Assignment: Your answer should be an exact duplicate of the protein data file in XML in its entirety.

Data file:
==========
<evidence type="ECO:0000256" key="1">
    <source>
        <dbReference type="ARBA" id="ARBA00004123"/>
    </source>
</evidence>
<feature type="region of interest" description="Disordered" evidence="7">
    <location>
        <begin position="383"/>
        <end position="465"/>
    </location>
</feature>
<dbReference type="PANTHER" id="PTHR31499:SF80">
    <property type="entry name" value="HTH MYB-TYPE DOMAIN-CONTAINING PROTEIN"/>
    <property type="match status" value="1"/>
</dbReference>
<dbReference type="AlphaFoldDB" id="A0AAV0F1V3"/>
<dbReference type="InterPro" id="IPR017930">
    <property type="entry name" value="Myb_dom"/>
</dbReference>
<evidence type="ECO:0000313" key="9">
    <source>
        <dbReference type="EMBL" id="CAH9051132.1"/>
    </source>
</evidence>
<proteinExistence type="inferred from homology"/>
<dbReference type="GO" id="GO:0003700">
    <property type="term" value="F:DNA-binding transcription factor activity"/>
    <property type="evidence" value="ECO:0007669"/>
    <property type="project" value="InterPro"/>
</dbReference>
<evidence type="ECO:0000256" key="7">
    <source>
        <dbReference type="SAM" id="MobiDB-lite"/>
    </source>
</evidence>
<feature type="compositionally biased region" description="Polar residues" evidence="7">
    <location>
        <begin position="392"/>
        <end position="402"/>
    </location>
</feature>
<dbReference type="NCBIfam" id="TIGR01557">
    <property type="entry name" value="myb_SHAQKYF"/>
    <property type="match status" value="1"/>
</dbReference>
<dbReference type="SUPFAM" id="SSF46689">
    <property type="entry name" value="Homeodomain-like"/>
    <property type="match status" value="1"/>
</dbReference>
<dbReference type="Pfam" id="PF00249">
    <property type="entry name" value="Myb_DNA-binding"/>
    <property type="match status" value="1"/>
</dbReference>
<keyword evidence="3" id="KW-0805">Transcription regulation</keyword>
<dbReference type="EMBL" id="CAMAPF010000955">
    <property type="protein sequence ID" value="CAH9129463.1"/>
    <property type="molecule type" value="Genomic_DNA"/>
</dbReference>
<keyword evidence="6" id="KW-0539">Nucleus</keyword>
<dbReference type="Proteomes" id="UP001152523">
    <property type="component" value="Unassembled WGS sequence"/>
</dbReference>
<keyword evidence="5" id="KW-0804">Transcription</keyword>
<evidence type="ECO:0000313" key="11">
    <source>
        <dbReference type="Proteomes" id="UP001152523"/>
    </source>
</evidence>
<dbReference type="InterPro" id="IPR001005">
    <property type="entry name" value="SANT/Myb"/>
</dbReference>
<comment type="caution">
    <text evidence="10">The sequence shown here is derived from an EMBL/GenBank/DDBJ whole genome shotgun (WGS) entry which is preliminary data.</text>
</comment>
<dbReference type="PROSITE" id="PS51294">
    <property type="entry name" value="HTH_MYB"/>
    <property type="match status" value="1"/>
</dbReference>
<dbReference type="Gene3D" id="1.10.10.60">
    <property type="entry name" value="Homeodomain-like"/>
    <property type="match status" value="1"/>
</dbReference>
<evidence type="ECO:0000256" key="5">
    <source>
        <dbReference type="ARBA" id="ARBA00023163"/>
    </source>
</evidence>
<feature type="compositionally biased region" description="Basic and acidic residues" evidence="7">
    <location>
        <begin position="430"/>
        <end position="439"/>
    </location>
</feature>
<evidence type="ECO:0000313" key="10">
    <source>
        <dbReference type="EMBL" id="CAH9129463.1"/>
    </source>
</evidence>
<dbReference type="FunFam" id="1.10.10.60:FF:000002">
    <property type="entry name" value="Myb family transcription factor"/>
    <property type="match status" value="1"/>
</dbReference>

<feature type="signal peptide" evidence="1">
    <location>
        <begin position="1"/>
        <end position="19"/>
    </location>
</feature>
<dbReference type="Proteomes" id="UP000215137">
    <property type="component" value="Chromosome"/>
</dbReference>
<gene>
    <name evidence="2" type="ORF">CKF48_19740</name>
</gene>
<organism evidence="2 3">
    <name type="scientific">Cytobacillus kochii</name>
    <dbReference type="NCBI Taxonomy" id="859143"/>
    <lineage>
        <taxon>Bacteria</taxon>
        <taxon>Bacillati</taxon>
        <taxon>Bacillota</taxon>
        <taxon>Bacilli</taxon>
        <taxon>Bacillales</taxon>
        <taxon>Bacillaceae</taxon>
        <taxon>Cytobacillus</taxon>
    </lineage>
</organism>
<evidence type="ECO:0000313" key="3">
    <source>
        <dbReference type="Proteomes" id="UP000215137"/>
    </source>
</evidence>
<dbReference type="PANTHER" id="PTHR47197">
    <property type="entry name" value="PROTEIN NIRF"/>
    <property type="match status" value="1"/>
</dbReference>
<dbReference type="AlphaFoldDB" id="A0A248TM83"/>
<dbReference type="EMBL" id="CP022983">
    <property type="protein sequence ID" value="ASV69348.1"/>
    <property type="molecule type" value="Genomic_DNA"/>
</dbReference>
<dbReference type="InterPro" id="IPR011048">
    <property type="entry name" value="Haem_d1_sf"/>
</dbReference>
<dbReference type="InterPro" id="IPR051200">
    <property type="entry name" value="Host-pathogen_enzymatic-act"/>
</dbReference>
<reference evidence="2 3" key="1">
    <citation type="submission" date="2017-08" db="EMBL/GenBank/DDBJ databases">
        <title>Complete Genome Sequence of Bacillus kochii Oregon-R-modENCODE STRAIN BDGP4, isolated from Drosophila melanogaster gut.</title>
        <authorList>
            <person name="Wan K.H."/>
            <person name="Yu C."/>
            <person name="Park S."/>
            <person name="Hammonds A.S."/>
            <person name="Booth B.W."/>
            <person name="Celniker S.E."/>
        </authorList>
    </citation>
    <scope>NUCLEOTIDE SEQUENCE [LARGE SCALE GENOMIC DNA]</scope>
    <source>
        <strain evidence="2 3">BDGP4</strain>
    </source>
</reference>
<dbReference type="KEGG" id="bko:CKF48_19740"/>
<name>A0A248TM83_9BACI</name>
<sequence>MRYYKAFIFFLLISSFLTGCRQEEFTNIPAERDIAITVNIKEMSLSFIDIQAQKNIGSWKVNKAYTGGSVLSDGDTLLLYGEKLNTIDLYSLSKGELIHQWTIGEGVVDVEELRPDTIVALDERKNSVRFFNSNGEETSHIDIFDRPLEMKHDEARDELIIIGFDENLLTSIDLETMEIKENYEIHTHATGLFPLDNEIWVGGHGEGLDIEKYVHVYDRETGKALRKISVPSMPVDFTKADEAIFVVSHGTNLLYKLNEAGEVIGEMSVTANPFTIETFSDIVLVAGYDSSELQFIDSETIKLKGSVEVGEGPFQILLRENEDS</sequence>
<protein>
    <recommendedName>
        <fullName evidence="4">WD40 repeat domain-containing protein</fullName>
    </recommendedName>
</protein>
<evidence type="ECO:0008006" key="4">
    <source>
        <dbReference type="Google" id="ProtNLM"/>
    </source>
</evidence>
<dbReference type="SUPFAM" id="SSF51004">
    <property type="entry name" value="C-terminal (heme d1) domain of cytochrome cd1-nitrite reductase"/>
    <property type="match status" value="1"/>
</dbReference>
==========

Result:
<evidence type="ECO:0000256" key="1">
    <source>
        <dbReference type="ARBA" id="ARBA00004123"/>
    </source>
</evidence>
<feature type="region of interest" description="Disordered" evidence="7">
    <location>
        <begin position="383"/>
        <end position="465"/>
    </location>
</feature>
<dbReference type="PANTHER" id="PTHR31499:SF80">
    <property type="entry name" value="HTH MYB-TYPE DOMAIN-CONTAINING PROTEIN"/>
    <property type="match status" value="1"/>
</dbReference>
<dbReference type="AlphaFoldDB" id="A0AAV0F1V3"/>
<dbReference type="InterPro" id="IPR017930">
    <property type="entry name" value="Myb_dom"/>
</dbReference>
<evidence type="ECO:0000313" key="9">
    <source>
        <dbReference type="EMBL" id="CAH9051132.1"/>
    </source>
</evidence>
<proteinExistence type="inferred from homology"/>
<dbReference type="GO" id="GO:0003700">
    <property type="term" value="F:DNA-binding transcription factor activity"/>
    <property type="evidence" value="ECO:0007669"/>
    <property type="project" value="InterPro"/>
</dbReference>
<evidence type="ECO:0000256" key="7">
    <source>
        <dbReference type="SAM" id="MobiDB-lite"/>
    </source>
</evidence>
<feature type="compositionally biased region" description="Polar residues" evidence="7">
    <location>
        <begin position="392"/>
        <end position="402"/>
    </location>
</feature>
<dbReference type="NCBIfam" id="TIGR01557">
    <property type="entry name" value="myb_SHAQKYF"/>
    <property type="match status" value="1"/>
</dbReference>
<dbReference type="SUPFAM" id="SSF46689">
    <property type="entry name" value="Homeodomain-like"/>
    <property type="match status" value="1"/>
</dbReference>
<dbReference type="Pfam" id="PF00249">
    <property type="entry name" value="Myb_DNA-binding"/>
    <property type="match status" value="1"/>
</dbReference>
<keyword evidence="3" id="KW-0805">Transcription regulation</keyword>
<dbReference type="EMBL" id="CAMAPF010000955">
    <property type="protein sequence ID" value="CAH9129463.1"/>
    <property type="molecule type" value="Genomic_DNA"/>
</dbReference>
<keyword evidence="6" id="KW-0539">Nucleus</keyword>
<dbReference type="Proteomes" id="UP001152523">
    <property type="component" value="Unassembled WGS sequence"/>
</dbReference>
<keyword evidence="5" id="KW-0804">Transcription</keyword>
<evidence type="ECO:0000313" key="11">
    <source>
        <dbReference type="Proteomes" id="UP001152523"/>
    </source>
</evidence>
<dbReference type="InterPro" id="IPR001005">
    <property type="entry name" value="SANT/Myb"/>
</dbReference>
<comment type="caution">
    <text evidence="10">The sequence shown here is derived from an EMBL/GenBank/DDBJ whole genome shotgun (WGS) entry which is preliminary data.</text>
</comment>
<dbReference type="PROSITE" id="PS51294">
    <property type="entry name" value="HTH_MYB"/>
    <property type="match status" value="1"/>
</dbReference>
<dbReference type="Gene3D" id="1.10.10.60">
    <property type="entry name" value="Homeodomain-like"/>
    <property type="match status" value="1"/>
</dbReference>
<evidence type="ECO:0000256" key="5">
    <source>
        <dbReference type="ARBA" id="ARBA00023163"/>
    </source>
</evidence>
<feature type="compositionally biased region" description="Basic and acidic residues" evidence="7">
    <location>
        <begin position="430"/>
        <end position="439"/>
    </location>
</feature>
<evidence type="ECO:0000313" key="10">
    <source>
        <dbReference type="EMBL" id="CAH9129463.1"/>
    </source>
</evidence>
<dbReference type="FunFam" id="1.10.10.60:FF:000002">
    <property type="entry name" value="Myb family transcription factor"/>
    <property type="match status" value="1"/>
</dbReference>

<feature type="signal peptide" evidence="1">
    <location>
        <begin position="1"/>
        <end position="19"/>
    </location>
</feature>
<dbReference type="Proteomes" id="UP000215137">
    <property type="component" value="Chromosome"/>
</dbReference>
<gene>
    <name evidence="2" type="ORF">CKF48_19740</name>
</gene>
<organism evidence="2 3">
    <name type="scientific">Cytobacillus kochii</name>
    <dbReference type="NCBI Taxonomy" id="859143"/>
    <lineage>
        <taxon>Bacteria</taxon>
        <taxon>Bacillati</taxon>
        <taxon>Bacillota</taxon>
        <taxon>Bacilli</taxon>
        <taxon>Bacillales</taxon>
        <taxon>Bacillaceae</taxon>
        <taxon>Cytobacillus</taxon>
    </lineage>
</organism>
<evidence type="ECO:0000313" key="3">
    <source>
        <dbReference type="Proteomes" id="UP000215137"/>
    </source>
</evidence>
<dbReference type="PANTHER" id="PTHR47197">
    <property type="entry name" value="PROTEIN NIRF"/>
    <property type="match status" value="1"/>
</dbReference>
<dbReference type="AlphaFoldDB" id="A0A248TM83"/>
<dbReference type="EMBL" id="CP022983">
    <property type="protein sequence ID" value="ASV69348.1"/>
    <property type="molecule type" value="Genomic_DNA"/>
</dbReference>
<dbReference type="InterPro" id="IPR011048">
    <property type="entry name" value="Haem_d1_sf"/>
</dbReference>
<dbReference type="InterPro" id="IPR051200">
    <property type="entry name" value="Host-pathogen_enzymatic-act"/>
</dbReference>
<reference evidence="2 3" key="1">
    <citation type="submission" date="2017-08" db="EMBL/GenBank/DDBJ databases">
        <title>Complete Genome Sequence of Bacillus kochii Oregon-R-modENCODE STRAIN BDGP4, isolated from Drosophila melanogaster gut.</title>
        <authorList>
            <person name="Wan K.H."/>
            <person name="Yu C."/>
            <person name="Park S."/>
            <person name="Hammonds A.S."/>
            <person name="Booth B.W."/>
            <person name="Celniker S.E."/>
        </authorList>
    </citation>
    <scope>NUCLEOTIDE SEQUENCE [LARGE SCALE GENOMIC DNA]</scope>
    <source>
        <strain evidence="2 3">BDGP4</strain>
    </source>
</reference>
<dbReference type="KEGG" id="bko:CKF48_19740"/>
<name>A0A248TM83_9BACI</name>
<sequence>MRYYKAFIFFLLISSFLTGCRQEEFTNIPAERDIAITVNIKEMSLSFIDIQAQKNIGSWKVNKAYTGGSVLSDGDTLLLYGEKLNTIDLYSLSKGELIHQWTIGEGVVDVEELRPDTIVALDERKNSVRFFNSNGEETSHIDIFDRPLEMKHDEARDELIIIGFDENLLTSIDLETMEIKENYEIHTHATGLFPLDNEIWVGGHGEGLDIEKYVHVYDRETGKALRKISVPSMPVDFTKADEAIFVVSHGTNLLYKLNEAGEVIGEMSVTANPFTIETFSDIVLVAGYDSSELQFIDSETIKLKGSVEVGEGPFQILLRENEDS</sequence>
<protein>
    <recommendedName>
        <fullName evidence="4">WD40 repeat domain-containing protein</fullName>
    </recommendedName>
</protein>
<evidence type="ECO:0008006" key="4">
    <source>
        <dbReference type="Google" id="ProtNLM"/>
    </source>
</evidence>
<dbReference type="SUPFAM" id="SSF51004">
    <property type="entry name" value="C-terminal (heme d1) domain of cytochrome cd1-nitrite reductase"/>
    <property type="match status" value="1"/>
</dbReference>